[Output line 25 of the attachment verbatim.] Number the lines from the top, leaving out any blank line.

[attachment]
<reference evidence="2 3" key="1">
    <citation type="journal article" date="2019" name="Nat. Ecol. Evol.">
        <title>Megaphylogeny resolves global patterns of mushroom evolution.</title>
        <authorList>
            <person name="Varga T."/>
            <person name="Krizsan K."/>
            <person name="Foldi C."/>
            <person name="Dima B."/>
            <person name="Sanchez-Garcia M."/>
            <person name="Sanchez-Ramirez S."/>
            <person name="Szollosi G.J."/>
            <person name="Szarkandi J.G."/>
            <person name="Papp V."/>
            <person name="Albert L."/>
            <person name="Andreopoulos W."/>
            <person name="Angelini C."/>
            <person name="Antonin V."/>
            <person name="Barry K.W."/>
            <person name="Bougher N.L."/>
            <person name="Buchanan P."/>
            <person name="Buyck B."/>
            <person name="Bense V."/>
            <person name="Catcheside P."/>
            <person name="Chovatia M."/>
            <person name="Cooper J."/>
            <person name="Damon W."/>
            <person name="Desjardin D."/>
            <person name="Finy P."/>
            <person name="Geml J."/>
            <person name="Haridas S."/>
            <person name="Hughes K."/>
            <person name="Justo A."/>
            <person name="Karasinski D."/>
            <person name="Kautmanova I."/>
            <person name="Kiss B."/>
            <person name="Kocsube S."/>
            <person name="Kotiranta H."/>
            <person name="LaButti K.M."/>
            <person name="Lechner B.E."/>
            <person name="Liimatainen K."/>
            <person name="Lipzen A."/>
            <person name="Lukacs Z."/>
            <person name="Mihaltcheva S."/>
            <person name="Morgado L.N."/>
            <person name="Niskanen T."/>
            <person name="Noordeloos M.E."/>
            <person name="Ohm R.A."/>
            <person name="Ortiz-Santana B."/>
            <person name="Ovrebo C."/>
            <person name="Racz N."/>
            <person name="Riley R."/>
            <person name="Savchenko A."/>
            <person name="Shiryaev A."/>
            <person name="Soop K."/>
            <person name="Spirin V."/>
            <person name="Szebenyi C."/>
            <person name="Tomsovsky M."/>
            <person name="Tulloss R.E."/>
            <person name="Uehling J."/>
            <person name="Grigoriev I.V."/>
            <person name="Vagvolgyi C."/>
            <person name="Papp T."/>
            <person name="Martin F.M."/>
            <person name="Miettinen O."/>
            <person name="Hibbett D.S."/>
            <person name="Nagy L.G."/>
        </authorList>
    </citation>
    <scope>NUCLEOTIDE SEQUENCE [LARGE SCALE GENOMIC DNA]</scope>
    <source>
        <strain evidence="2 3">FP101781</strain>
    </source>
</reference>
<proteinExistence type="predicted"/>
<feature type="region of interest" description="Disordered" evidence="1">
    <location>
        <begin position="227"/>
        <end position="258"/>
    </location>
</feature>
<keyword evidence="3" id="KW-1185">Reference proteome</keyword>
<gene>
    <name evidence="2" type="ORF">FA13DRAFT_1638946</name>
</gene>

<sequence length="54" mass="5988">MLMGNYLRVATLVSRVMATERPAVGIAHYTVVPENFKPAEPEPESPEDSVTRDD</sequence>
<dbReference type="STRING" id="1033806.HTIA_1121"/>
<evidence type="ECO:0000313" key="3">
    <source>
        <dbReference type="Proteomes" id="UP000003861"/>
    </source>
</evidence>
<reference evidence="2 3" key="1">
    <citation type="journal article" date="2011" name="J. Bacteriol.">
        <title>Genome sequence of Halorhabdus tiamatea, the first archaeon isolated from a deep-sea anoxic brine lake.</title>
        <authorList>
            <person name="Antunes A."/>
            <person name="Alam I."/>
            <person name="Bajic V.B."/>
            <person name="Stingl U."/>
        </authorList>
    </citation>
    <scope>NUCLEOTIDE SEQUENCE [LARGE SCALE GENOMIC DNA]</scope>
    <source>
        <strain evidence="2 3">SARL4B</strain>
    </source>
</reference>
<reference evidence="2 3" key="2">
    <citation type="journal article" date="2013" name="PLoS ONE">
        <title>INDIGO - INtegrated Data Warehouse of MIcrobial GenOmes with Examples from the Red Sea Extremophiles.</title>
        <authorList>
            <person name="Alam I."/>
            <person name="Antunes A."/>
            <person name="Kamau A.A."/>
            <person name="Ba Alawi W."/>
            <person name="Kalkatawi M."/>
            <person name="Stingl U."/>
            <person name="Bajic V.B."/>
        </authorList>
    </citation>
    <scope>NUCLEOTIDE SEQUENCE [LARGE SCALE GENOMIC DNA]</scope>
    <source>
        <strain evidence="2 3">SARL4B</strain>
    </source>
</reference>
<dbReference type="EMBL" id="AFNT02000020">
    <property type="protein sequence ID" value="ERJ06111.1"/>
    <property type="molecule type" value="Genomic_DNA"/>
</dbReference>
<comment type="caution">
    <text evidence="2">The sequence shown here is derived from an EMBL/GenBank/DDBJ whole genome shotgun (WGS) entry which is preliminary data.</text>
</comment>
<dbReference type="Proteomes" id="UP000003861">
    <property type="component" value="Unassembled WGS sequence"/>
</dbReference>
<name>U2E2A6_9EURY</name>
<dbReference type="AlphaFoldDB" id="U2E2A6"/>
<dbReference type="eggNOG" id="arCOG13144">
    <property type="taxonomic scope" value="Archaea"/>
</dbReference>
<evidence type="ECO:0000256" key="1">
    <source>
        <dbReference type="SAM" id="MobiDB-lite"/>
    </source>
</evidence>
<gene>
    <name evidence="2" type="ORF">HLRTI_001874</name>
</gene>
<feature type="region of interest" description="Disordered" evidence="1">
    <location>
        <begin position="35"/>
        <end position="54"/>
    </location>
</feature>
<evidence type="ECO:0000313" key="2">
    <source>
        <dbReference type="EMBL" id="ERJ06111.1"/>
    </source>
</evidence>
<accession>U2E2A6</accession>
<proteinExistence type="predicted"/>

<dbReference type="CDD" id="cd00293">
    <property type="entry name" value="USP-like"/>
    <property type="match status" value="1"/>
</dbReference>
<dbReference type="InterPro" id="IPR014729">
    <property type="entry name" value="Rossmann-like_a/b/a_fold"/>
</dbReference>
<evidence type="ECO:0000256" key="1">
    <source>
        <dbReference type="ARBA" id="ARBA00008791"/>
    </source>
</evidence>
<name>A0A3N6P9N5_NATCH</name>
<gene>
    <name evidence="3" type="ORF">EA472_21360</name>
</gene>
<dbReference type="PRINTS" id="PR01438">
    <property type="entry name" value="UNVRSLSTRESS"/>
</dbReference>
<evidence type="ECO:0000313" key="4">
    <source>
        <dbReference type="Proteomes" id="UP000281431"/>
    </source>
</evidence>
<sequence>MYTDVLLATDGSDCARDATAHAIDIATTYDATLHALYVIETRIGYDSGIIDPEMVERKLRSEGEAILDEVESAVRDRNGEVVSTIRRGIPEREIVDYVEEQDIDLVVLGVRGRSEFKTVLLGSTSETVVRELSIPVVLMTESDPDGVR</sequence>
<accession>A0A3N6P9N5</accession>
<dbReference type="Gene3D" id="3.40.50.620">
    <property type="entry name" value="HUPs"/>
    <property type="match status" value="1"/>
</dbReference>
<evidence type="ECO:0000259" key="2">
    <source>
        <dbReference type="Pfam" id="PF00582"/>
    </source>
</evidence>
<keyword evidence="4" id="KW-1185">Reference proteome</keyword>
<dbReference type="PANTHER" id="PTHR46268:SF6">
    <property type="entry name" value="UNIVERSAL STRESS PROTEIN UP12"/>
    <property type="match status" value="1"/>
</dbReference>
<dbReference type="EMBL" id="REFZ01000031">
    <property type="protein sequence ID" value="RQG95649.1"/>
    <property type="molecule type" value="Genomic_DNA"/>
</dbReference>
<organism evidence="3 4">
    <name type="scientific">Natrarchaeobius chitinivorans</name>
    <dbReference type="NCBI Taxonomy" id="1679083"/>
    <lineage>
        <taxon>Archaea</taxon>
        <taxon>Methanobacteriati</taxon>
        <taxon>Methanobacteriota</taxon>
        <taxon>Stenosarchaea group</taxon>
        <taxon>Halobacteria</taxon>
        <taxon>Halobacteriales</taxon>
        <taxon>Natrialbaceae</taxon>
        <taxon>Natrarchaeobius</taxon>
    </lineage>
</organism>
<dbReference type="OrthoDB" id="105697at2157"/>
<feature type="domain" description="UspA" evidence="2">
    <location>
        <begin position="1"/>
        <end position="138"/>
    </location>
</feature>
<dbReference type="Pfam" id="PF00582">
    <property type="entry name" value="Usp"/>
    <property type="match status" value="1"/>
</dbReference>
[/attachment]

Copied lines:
            <person name="Cooper J."/>